First archaic lithic stone tool industries on the Arabian Peninsula were discovered at Shuwayhitiyah with sixteen sites containing stone choppers, polyhedrons and flint stone flakes. These sites can be dated to 1.3 million years ago. Similar sites were discovered in Saudi Arabia in the Western Province at Wadi Fatima, Dawadmi and the famous petroglyph site of Bir Hima. The first undisturbed Palaeolithic site on the Arabian Peninsula was found 2006 in the Yemeni Tihama area called Shi’bat Dihya and could be dated around 80,000BC. Similar sites were also discovered in the Saudi Arabian Tihama region on the Red Sea coast and on the Farasan Islands. Stone tools were used to create petroglyphs in various ways.  Pegged with simple round fist-sized hammer stones, as well as using the pressure flaking technique to produce flint scrapers to scratch rock art onto surfaces covered with blackish patina, the so-called desert varnish.  In the famous Jubbah site many bifacial and crude stone tools, end and side scrapers were found all being used to create Neolithic rock art. About 12,000 years ago, the last warming period occurred with monsoon rains over the Arabian Peninsula leading to an increase and wider spread of population with the first domesticated animals and plants, plus the first settlements parallel to Neolithic hunter and gatherer societies. Coastal fishing was developed 10,000 years ago on the Red Sea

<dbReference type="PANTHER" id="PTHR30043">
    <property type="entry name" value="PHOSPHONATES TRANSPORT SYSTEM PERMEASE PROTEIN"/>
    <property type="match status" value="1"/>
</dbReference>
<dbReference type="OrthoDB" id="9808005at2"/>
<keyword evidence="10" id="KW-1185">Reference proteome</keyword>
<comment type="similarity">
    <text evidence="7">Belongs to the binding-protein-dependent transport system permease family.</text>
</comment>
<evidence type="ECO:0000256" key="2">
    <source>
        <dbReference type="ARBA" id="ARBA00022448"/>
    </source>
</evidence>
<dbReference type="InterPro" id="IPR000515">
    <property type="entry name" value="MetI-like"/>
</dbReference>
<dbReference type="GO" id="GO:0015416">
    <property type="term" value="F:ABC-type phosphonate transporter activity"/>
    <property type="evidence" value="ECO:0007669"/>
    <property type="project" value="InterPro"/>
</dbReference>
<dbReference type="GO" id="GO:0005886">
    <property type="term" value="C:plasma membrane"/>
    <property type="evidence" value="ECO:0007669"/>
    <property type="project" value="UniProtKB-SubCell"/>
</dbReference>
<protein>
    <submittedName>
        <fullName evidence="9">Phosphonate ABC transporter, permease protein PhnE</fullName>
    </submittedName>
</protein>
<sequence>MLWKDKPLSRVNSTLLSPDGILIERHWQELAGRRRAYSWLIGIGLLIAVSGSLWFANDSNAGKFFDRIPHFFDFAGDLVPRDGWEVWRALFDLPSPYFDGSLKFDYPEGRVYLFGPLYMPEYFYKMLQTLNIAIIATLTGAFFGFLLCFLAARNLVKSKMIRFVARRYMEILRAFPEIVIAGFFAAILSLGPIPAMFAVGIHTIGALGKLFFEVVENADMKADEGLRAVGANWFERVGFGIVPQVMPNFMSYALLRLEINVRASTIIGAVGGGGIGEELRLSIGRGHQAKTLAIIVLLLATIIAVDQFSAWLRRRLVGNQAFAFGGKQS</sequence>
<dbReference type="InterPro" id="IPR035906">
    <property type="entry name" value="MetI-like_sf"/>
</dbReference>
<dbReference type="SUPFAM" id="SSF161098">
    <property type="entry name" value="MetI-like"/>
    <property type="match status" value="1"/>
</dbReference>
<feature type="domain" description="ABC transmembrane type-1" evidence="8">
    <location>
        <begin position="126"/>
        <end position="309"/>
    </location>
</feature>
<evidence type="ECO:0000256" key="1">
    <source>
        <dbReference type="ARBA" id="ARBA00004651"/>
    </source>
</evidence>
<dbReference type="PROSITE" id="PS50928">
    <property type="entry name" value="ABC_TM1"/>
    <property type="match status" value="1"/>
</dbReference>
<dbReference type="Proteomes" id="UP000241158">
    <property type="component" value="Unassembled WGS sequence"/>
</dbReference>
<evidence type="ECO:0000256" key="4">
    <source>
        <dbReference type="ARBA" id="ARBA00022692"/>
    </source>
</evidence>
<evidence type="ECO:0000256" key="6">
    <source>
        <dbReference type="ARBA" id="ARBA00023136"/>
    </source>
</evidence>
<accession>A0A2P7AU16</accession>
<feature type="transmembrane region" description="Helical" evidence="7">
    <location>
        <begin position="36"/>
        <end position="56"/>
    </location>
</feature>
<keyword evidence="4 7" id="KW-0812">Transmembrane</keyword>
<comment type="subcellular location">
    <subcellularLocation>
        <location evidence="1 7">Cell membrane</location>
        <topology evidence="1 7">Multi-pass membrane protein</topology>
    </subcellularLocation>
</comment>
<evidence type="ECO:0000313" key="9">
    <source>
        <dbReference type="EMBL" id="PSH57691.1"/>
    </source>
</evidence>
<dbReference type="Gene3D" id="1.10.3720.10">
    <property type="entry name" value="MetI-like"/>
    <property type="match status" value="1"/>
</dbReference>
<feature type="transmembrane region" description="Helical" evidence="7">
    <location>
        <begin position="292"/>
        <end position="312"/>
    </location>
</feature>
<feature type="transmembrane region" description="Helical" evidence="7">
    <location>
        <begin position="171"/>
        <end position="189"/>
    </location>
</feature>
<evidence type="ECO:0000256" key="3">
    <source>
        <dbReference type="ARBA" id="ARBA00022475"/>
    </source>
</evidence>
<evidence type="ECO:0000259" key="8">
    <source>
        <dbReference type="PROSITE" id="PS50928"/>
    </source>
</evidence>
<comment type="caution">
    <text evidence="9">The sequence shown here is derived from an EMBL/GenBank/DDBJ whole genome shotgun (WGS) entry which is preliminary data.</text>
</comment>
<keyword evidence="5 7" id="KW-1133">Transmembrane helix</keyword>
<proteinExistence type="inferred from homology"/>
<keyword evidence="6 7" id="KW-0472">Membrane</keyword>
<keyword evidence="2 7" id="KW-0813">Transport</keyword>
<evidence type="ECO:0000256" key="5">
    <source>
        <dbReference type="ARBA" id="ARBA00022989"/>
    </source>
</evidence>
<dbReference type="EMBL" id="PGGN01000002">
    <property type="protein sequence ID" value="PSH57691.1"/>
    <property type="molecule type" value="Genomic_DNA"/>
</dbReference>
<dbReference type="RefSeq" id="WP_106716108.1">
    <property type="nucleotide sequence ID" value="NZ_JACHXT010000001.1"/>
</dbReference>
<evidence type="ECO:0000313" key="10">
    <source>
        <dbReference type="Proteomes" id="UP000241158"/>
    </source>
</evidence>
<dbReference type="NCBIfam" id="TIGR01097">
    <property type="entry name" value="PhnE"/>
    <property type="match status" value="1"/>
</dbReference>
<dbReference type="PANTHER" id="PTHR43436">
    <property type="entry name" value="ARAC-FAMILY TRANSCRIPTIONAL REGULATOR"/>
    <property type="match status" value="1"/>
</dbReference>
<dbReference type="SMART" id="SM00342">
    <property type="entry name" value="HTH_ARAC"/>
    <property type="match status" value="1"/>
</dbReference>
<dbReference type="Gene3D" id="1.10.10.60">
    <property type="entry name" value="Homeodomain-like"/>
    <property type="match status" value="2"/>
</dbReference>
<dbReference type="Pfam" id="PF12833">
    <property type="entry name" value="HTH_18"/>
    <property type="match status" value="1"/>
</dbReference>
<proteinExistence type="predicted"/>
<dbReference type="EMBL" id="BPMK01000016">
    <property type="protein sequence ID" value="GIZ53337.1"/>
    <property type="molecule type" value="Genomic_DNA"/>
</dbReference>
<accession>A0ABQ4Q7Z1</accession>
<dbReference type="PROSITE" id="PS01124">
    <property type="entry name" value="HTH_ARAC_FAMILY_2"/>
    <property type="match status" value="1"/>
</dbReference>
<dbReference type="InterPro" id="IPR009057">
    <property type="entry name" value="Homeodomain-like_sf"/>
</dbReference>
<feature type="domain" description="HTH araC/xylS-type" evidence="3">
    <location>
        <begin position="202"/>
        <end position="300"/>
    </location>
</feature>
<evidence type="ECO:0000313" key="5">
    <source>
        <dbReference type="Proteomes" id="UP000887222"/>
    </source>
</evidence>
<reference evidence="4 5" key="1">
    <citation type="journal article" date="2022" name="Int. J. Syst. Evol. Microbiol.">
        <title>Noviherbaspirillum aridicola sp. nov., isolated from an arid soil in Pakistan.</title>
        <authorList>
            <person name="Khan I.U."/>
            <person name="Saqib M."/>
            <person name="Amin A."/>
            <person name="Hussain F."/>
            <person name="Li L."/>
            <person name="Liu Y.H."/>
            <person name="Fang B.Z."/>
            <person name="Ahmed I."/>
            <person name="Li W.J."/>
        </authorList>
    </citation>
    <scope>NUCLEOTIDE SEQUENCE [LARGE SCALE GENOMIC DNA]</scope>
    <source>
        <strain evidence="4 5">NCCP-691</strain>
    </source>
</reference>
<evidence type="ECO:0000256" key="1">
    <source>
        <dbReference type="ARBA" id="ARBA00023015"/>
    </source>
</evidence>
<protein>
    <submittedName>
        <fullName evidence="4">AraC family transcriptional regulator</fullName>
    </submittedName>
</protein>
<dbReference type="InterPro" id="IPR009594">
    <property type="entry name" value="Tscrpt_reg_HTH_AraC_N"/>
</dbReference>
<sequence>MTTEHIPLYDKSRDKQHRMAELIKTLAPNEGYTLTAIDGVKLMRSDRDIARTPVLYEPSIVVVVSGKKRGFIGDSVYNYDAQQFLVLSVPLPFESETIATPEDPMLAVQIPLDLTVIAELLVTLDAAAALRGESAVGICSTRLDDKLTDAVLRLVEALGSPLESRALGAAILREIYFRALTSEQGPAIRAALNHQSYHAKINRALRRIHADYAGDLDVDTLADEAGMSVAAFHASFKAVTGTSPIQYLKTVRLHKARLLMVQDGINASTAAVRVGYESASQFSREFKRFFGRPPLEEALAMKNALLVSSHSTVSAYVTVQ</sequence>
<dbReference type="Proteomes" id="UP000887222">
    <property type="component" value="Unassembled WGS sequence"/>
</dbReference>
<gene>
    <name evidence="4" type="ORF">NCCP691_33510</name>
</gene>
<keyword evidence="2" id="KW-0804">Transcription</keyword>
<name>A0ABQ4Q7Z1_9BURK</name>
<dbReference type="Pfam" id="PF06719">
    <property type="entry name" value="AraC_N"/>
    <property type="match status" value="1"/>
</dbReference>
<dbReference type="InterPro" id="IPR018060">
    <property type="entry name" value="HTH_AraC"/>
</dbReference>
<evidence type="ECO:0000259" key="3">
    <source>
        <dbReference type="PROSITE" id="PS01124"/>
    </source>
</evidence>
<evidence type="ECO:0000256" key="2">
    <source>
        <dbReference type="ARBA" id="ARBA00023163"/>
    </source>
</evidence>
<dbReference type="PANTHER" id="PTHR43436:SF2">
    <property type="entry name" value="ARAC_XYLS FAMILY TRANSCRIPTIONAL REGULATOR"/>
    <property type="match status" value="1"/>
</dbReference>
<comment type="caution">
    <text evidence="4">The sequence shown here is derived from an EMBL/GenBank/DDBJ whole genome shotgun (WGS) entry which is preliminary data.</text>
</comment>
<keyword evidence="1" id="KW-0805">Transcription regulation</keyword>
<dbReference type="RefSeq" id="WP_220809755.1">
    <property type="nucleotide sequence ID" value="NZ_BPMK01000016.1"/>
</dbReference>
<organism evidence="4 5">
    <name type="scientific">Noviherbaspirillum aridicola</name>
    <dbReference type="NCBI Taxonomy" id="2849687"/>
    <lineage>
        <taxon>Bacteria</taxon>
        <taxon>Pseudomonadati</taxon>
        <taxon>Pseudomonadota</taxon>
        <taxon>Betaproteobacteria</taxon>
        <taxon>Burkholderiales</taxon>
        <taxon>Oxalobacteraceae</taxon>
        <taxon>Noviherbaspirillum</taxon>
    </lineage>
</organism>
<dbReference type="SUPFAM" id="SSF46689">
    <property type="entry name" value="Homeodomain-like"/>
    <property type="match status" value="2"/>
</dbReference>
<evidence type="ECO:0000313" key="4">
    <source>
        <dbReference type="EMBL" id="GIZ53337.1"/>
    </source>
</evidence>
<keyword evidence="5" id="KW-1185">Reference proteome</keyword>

group of males with rare sex depiction near al'ulagroup of males with rare sex depiction near al'ulacoast, and our Early Man has also learned to preserve the fish he caught. New results show that the Arabian Peninsula was inhabited at the time by various diverse and dynamic cultures with long distance trade ties to the Levant, Mesopotamia and Africa.